The team at Palliative Nexus is presenting a webinar about death and dying which will be of interest to the #pallanz community. It’s on a laptop near you on Wednesday the 31st of March at 16:00 AEST
Professor Jennifer Tieman will outline her work on the Dying2Learn MOOC (Massive Online Open Course). It won an Innovation in Palliative Care award in 2017.
Prof Tiemen is the Palliative and Supportive Services and Matthew Flinders Fellow, College of Nursing and Health Sciences at Flinders University.
She will discuss the research arising from this excellent MOOC including community perspectives on death and dying.
Please register here: http://go.unimelb.edu.au/5mpi
Decision Assist is running a series of free webinars on advance care planning and palliative care.
For those of you new to webinars, you can watch the presentation live on the internet and interact with the presenters, or just watch the presentation later. Some health services and aged care facilities are watching them together as part of their continuing professional development or education programs.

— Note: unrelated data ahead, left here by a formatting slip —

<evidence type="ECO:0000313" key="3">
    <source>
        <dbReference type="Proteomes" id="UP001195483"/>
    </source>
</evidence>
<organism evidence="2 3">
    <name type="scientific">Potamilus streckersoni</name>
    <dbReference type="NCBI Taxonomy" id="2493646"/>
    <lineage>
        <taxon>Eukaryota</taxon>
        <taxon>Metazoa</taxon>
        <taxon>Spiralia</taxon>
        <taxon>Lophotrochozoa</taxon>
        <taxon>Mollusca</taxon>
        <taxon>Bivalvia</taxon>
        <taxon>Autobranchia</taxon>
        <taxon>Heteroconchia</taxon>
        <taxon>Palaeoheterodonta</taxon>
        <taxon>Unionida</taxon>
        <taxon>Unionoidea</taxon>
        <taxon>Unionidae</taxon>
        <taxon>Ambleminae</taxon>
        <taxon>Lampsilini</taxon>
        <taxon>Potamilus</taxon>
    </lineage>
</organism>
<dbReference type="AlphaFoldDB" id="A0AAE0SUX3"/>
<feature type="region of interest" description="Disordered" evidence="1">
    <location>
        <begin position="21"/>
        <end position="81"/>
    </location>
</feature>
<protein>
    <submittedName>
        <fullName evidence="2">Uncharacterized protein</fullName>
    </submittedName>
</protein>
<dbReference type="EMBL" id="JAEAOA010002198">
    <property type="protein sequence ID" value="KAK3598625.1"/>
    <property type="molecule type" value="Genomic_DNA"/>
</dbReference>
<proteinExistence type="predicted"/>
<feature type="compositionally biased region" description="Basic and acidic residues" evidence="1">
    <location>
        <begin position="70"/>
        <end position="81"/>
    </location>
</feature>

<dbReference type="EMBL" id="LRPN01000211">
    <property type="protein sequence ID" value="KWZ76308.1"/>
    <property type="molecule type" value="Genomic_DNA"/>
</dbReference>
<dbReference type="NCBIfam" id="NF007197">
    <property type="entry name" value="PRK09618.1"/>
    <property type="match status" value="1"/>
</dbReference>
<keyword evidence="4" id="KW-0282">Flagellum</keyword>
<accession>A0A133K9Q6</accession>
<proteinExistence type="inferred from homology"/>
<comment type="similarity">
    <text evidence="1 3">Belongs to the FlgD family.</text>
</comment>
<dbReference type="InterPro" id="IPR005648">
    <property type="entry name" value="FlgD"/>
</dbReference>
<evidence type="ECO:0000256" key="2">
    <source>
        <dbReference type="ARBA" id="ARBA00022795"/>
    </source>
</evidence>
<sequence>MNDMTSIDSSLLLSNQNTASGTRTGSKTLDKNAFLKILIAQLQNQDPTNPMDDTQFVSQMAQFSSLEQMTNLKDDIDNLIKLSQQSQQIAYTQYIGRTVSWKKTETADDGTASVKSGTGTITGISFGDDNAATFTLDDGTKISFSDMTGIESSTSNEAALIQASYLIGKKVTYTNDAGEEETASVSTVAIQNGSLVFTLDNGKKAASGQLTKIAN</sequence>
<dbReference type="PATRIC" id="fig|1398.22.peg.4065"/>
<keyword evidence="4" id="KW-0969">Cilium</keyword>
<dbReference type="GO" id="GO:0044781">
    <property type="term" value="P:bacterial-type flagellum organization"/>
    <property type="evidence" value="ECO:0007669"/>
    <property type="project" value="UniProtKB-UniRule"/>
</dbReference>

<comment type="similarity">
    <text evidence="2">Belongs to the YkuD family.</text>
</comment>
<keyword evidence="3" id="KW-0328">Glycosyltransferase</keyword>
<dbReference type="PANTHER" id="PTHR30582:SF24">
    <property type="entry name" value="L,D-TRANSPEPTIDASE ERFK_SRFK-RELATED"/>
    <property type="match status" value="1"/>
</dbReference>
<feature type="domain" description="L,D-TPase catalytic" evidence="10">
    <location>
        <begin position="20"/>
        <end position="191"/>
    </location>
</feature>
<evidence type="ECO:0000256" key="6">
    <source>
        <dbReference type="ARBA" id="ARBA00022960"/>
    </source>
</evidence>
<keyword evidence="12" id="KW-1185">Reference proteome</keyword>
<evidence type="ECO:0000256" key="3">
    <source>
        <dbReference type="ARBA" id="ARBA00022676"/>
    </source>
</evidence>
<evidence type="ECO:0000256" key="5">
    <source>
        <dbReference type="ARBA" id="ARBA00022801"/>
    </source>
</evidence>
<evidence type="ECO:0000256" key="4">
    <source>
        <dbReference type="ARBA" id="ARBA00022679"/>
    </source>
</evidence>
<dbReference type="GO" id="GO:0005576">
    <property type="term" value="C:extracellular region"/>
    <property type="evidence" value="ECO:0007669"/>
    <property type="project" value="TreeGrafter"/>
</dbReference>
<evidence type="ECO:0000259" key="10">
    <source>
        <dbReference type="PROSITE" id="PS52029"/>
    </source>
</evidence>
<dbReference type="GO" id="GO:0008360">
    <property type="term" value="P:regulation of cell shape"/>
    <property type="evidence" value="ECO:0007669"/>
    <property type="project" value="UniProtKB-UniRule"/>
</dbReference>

Here is a link to register. The next one is presented by Ilsa Hampton, CEO, Meaningful Ageing Australia
Decision Assist Aged Care Webinar Series – Grief, trauma and loss
Tuesday 6 December 2016 | 1.30 pm – 2.15 pm AEDT
Regards, Sonia (who also works for Decision Assist!)
Calling all nurses… Next month PCNA will celebrate more than a decade of progress towards its vision of excellence in palliative care nursing.
DID YOU play a part in establishing the foundation for this progress?
DO YOU want to contribute to future progress towards this vision?
ARE YOU just curious to check out the latest advances in palliative care nursing?
Whether you’re in Canberra, Cooma, Clayfield, Carlton, or Christchurch—this conference is your opportunity to meet and mingle with experts in your field, as well as catch up with old colleagues or make new friends and professional connections.
In this post we give an overview of the conference program and keynote speakers presenting at what promises to be an outstanding conference, not to be missed!